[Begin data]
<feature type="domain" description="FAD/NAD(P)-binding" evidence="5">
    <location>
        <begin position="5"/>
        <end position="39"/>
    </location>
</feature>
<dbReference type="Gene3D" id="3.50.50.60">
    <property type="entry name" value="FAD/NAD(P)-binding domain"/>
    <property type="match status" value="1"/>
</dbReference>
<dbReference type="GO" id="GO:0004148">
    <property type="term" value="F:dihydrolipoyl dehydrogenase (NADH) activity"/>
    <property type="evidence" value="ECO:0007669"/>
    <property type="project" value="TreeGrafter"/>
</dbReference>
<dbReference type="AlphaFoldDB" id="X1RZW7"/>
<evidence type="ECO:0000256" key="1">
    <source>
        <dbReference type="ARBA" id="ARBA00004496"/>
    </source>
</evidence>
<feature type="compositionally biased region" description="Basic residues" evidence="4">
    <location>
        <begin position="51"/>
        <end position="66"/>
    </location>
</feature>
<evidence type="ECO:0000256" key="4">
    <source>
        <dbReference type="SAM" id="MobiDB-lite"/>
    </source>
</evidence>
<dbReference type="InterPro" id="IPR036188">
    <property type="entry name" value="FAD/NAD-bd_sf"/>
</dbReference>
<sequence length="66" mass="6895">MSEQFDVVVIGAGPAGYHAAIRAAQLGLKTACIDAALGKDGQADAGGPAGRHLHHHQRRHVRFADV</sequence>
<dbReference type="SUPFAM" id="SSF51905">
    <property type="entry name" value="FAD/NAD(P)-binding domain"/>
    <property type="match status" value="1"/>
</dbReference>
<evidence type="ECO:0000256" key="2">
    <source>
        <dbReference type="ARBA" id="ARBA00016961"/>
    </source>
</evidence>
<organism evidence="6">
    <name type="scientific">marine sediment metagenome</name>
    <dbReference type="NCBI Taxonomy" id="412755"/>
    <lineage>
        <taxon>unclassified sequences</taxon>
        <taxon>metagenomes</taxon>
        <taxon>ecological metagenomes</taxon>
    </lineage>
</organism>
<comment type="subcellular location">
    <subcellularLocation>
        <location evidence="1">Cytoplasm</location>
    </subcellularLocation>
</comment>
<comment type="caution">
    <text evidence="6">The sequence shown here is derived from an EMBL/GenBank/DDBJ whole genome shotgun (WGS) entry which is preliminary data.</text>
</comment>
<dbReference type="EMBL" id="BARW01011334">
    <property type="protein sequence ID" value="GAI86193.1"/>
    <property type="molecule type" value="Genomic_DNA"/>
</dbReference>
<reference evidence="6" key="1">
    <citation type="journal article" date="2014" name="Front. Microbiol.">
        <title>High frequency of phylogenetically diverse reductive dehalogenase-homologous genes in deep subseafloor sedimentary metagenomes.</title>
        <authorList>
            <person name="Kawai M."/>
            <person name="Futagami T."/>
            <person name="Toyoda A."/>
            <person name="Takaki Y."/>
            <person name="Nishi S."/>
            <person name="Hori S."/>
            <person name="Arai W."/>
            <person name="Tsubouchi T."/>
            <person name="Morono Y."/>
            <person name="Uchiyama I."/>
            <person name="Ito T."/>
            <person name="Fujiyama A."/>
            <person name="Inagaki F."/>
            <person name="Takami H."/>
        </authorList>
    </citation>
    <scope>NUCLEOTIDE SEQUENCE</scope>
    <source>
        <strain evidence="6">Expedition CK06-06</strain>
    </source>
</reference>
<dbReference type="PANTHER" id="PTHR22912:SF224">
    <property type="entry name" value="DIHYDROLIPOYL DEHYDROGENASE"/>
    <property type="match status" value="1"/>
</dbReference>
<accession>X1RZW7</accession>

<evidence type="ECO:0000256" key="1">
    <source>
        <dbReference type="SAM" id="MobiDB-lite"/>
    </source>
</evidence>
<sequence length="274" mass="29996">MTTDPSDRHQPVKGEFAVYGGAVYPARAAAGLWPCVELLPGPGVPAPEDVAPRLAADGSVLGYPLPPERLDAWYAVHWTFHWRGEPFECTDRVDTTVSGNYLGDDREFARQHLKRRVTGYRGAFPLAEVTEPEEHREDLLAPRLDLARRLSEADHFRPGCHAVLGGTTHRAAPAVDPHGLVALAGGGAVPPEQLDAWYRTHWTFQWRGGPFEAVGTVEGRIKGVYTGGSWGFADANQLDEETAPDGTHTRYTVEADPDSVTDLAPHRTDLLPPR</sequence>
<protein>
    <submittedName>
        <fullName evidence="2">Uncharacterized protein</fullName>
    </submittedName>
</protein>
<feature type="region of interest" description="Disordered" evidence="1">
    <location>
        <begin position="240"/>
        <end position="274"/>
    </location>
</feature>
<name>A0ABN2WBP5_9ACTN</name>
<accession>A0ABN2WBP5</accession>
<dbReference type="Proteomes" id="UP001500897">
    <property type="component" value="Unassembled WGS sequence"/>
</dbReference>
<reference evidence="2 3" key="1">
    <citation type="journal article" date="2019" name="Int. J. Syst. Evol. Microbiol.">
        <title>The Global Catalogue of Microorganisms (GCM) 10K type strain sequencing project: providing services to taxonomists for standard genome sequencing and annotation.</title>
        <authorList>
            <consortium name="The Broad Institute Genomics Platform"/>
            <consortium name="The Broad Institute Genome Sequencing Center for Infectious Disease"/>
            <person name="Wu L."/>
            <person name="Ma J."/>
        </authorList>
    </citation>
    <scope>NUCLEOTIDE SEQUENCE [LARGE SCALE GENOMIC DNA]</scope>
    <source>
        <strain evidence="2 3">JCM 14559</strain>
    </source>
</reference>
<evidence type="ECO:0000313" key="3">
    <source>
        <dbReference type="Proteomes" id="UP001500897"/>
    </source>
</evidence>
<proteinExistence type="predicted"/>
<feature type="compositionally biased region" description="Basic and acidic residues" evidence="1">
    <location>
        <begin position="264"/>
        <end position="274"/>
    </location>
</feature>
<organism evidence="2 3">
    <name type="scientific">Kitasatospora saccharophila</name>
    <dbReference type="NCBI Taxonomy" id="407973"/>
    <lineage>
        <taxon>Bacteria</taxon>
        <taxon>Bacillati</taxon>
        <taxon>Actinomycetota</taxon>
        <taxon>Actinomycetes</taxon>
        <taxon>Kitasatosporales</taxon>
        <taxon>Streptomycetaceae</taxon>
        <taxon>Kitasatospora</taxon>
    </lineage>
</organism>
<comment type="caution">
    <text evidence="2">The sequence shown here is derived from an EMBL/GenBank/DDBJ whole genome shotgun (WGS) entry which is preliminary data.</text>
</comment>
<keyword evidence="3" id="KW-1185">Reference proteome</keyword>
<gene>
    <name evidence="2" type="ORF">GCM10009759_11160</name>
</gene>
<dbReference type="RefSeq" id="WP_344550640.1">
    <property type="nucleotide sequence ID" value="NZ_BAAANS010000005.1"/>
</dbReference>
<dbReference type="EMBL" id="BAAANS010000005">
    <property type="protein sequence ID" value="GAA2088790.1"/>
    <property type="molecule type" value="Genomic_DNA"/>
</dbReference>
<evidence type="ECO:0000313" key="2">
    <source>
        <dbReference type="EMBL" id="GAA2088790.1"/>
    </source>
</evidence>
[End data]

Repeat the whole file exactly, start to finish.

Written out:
<feature type="domain" description="FAD/NAD(P)-binding" evidence="5">
    <location>
        <begin position="5"/>
        <end position="39"/>
    </location>
</feature>
<dbReference type="Gene3D" id="3.50.50.60">
    <property type="entry name" value="FAD/NAD(P)-binding domain"/>
    <property type="match status" value="1"/>
</dbReference>
<dbReference type="GO" id="GO:0004148">
    <property type="term" value="F:dihydrolipoyl dehydrogenase (NADH) activity"/>
    <property type="evidence" value="ECO:0007669"/>
    <property type="project" value="TreeGrafter"/>
</dbReference>
<dbReference type="AlphaFoldDB" id="X1RZW7"/>
<evidence type="ECO:0000256" key="1">
    <source>
        <dbReference type="ARBA" id="ARBA00004496"/>
    </source>
</evidence>
<feature type="compositionally biased region" description="Basic residues" evidence="4">
    <location>
        <begin position="51"/>
        <end position="66"/>
    </location>
</feature>
<evidence type="ECO:0000256" key="4">
    <source>
        <dbReference type="SAM" id="MobiDB-lite"/>
    </source>
</evidence>
<dbReference type="InterPro" id="IPR036188">
    <property type="entry name" value="FAD/NAD-bd_sf"/>
</dbReference>
<sequence length="66" mass="6895">MSEQFDVVVIGAGPAGYHAAIRAAQLGLKTACIDAALGKDGQADAGGPAGRHLHHHQRRHVRFADV</sequence>
<dbReference type="SUPFAM" id="SSF51905">
    <property type="entry name" value="FAD/NAD(P)-binding domain"/>
    <property type="match status" value="1"/>
</dbReference>
<evidence type="ECO:0000256" key="2">
    <source>
        <dbReference type="ARBA" id="ARBA00016961"/>
    </source>
</evidence>
<organism evidence="6">
    <name type="scientific">marine sediment metagenome</name>
    <dbReference type="NCBI Taxonomy" id="412755"/>
    <lineage>
        <taxon>unclassified sequences</taxon>
        <taxon>metagenomes</taxon>
        <taxon>ecological metagenomes</taxon>
    </lineage>
</organism>
<comment type="subcellular location">
    <subcellularLocation>
        <location evidence="1">Cytoplasm</location>
    </subcellularLocation>
</comment>
<comment type="caution">
    <text evidence="6">The sequence shown here is derived from an EMBL/GenBank/DDBJ whole genome shotgun (WGS) entry which is preliminary data.</text>
</comment>
<dbReference type="EMBL" id="BARW01011334">
    <property type="protein sequence ID" value="GAI86193.1"/>
    <property type="molecule type" value="Genomic_DNA"/>
</dbReference>
<reference evidence="6" key="1">
    <citation type="journal article" date="2014" name="Front. Microbiol.">
        <title>High frequency of phylogenetically diverse reductive dehalogenase-homologous genes in deep subseafloor sedimentary metagenomes.</title>
        <authorList>
            <person name="Kawai M."/>
            <person name="Futagami T."/>
            <person name="Toyoda A."/>
            <person name="Takaki Y."/>
            <person name="Nishi S."/>
            <person name="Hori S."/>
            <person name="Arai W."/>
            <person name="Tsubouchi T."/>
            <person name="Morono Y."/>
            <person name="Uchiyama I."/>
            <person name="Ito T."/>
            <person name="Fujiyama A."/>
            <person name="Inagaki F."/>
            <person name="Takami H."/>
        </authorList>
    </citation>
    <scope>NUCLEOTIDE SEQUENCE</scope>
    <source>
        <strain evidence="6">Expedition CK06-06</strain>
    </source>
</reference>
<dbReference type="PANTHER" id="PTHR22912:SF224">
    <property type="entry name" value="DIHYDROLIPOYL DEHYDROGENASE"/>
    <property type="match status" value="1"/>
</dbReference>
<accession>X1RZW7</accession>

<evidence type="ECO:0000256" key="1">
    <source>
        <dbReference type="SAM" id="MobiDB-lite"/>
    </source>
</evidence>
<sequence length="274" mass="29996">MTTDPSDRHQPVKGEFAVYGGAVYPARAAAGLWPCVELLPGPGVPAPEDVAPRLAADGSVLGYPLPPERLDAWYAVHWTFHWRGEPFECTDRVDTTVSGNYLGDDREFARQHLKRRVTGYRGAFPLAEVTEPEEHREDLLAPRLDLARRLSEADHFRPGCHAVLGGTTHRAAPAVDPHGLVALAGGGAVPPEQLDAWYRTHWTFQWRGGPFEAVGTVEGRIKGVYTGGSWGFADANQLDEETAPDGTHTRYTVEADPDSVTDLAPHRTDLLPPR</sequence>
<protein>
    <submittedName>
        <fullName evidence="2">Uncharacterized protein</fullName>
    </submittedName>
</protein>
<feature type="region of interest" description="Disordered" evidence="1">
    <location>
        <begin position="240"/>
        <end position="274"/>
    </location>
</feature>
<name>A0ABN2WBP5_9ACTN</name>
<accession>A0ABN2WBP5</accession>
<dbReference type="Proteomes" id="UP001500897">
    <property type="component" value="Unassembled WGS sequence"/>
</dbReference>
<reference evidence="2 3" key="1">
    <citation type="journal article" date="2019" name="Int. J. Syst. Evol. Microbiol.">
        <title>The Global Catalogue of Microorganisms (GCM) 10K type strain sequencing project: providing services to taxonomists for standard genome sequencing and annotation.</title>
        <authorList>
            <consortium name="The Broad Institute Genomics Platform"/>
            <consortium name="The Broad Institute Genome Sequencing Center for Infectious Disease"/>
            <person name="Wu L."/>
            <person name="Ma J."/>
        </authorList>
    </citation>
    <scope>NUCLEOTIDE SEQUENCE [LARGE SCALE GENOMIC DNA]</scope>
    <source>
        <strain evidence="2 3">JCM 14559</strain>
    </source>
</reference>
<evidence type="ECO:0000313" key="3">
    <source>
        <dbReference type="Proteomes" id="UP001500897"/>
    </source>
</evidence>
<proteinExistence type="predicted"/>
<feature type="compositionally biased region" description="Basic and acidic residues" evidence="1">
    <location>
        <begin position="264"/>
        <end position="274"/>
    </location>
</feature>
<organism evidence="2 3">
    <name type="scientific">Kitasatospora saccharophila</name>
    <dbReference type="NCBI Taxonomy" id="407973"/>
    <lineage>
        <taxon>Bacteria</taxon>
        <taxon>Bacillati</taxon>
        <taxon>Actinomycetota</taxon>
        <taxon>Actinomycetes</taxon>
        <taxon>Kitasatosporales</taxon>
        <taxon>Streptomycetaceae</taxon>
        <taxon>Kitasatospora</taxon>
    </lineage>
</organism>
<comment type="caution">
    <text evidence="2">The sequence shown here is derived from an EMBL/GenBank/DDBJ whole genome shotgun (WGS) entry which is preliminary data.</text>
</comment>
<keyword evidence="3" id="KW-1185">Reference proteome</keyword>
<gene>
    <name evidence="2" type="ORF">GCM10009759_11160</name>
</gene>
<dbReference type="RefSeq" id="WP_344550640.1">
    <property type="nucleotide sequence ID" value="NZ_BAAANS010000005.1"/>
</dbReference>
<dbReference type="EMBL" id="BAAANS010000005">
    <property type="protein sequence ID" value="GAA2088790.1"/>
    <property type="molecule type" value="Genomic_DNA"/>
</dbReference>
<evidence type="ECO:0000313" key="2">
    <source>
        <dbReference type="EMBL" id="GAA2088790.1"/>
    </source>
</evidence>